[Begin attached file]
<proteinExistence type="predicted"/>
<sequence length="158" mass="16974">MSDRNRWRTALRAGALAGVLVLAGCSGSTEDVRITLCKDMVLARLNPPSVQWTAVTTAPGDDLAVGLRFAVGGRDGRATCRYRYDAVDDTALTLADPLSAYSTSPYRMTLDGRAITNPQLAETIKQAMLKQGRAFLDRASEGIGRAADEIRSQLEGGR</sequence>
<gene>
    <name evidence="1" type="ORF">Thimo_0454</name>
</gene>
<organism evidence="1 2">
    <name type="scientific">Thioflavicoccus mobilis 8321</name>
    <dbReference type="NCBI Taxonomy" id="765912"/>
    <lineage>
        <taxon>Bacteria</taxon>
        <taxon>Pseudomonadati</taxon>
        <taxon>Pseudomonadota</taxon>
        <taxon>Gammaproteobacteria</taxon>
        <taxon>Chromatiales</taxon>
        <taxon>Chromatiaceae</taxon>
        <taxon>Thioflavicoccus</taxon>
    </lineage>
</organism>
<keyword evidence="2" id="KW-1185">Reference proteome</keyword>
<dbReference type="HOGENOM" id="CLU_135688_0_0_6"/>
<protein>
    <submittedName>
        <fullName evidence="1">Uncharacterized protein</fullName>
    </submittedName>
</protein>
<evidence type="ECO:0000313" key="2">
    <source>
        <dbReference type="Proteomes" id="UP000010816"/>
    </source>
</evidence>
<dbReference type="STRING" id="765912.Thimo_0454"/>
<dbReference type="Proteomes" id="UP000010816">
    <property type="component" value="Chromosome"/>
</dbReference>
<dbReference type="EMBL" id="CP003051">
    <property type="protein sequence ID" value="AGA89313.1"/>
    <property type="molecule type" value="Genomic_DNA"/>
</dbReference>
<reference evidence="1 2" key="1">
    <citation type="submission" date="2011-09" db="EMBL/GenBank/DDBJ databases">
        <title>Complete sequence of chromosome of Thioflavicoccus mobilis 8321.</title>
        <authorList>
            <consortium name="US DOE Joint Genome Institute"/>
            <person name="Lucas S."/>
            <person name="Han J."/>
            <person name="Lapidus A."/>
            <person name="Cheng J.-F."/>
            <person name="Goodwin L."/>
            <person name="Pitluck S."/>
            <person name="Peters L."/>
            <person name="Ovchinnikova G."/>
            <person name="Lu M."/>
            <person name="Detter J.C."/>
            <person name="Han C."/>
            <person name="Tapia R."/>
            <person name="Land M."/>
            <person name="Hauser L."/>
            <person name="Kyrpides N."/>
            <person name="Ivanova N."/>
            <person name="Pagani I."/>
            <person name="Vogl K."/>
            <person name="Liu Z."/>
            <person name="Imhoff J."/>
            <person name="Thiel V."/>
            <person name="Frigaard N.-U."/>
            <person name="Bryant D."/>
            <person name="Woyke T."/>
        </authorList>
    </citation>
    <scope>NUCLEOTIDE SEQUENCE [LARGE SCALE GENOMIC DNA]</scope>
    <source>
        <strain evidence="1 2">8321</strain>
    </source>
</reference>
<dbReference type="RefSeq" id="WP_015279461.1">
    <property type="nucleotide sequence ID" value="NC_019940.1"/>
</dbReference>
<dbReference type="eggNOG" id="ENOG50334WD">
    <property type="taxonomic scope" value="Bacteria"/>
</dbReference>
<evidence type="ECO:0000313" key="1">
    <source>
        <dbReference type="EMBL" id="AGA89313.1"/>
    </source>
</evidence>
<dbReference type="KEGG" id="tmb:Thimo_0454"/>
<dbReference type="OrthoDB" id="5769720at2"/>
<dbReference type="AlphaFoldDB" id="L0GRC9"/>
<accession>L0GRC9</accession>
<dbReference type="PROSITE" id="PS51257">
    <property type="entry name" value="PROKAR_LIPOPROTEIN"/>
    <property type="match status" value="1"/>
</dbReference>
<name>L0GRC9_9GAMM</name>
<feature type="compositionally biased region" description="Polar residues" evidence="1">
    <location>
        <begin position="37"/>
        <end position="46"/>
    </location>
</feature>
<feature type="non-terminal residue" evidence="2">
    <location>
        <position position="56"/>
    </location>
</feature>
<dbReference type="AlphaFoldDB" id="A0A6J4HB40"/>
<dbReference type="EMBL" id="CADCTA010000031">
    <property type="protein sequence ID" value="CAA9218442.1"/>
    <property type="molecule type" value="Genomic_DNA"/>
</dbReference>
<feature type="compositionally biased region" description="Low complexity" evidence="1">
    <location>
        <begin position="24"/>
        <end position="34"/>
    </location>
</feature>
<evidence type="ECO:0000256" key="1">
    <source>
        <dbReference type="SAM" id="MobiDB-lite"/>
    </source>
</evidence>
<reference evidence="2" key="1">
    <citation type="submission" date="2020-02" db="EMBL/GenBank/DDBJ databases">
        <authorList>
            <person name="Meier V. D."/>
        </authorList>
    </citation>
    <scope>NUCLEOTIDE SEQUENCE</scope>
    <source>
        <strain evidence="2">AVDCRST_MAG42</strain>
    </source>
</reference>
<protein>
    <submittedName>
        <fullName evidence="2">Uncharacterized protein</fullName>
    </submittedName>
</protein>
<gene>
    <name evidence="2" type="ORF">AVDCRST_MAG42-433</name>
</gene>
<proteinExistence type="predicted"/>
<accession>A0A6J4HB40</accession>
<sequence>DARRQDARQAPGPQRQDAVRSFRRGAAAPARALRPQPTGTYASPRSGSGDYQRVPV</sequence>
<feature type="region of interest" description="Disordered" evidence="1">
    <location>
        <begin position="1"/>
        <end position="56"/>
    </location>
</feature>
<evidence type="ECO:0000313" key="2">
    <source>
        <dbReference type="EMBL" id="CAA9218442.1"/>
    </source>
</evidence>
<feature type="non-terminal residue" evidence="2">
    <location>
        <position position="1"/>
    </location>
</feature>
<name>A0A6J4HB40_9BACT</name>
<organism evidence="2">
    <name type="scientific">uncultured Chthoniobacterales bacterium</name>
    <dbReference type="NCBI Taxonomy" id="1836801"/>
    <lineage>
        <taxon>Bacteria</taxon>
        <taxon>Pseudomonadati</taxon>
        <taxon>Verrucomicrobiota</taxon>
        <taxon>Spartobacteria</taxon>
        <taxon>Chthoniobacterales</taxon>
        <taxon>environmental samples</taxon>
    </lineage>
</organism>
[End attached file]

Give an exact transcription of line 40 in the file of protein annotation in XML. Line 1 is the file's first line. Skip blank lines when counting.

    <citation type="submission" date="2011-09" db="EMBL/GenBank/DDBJ databases">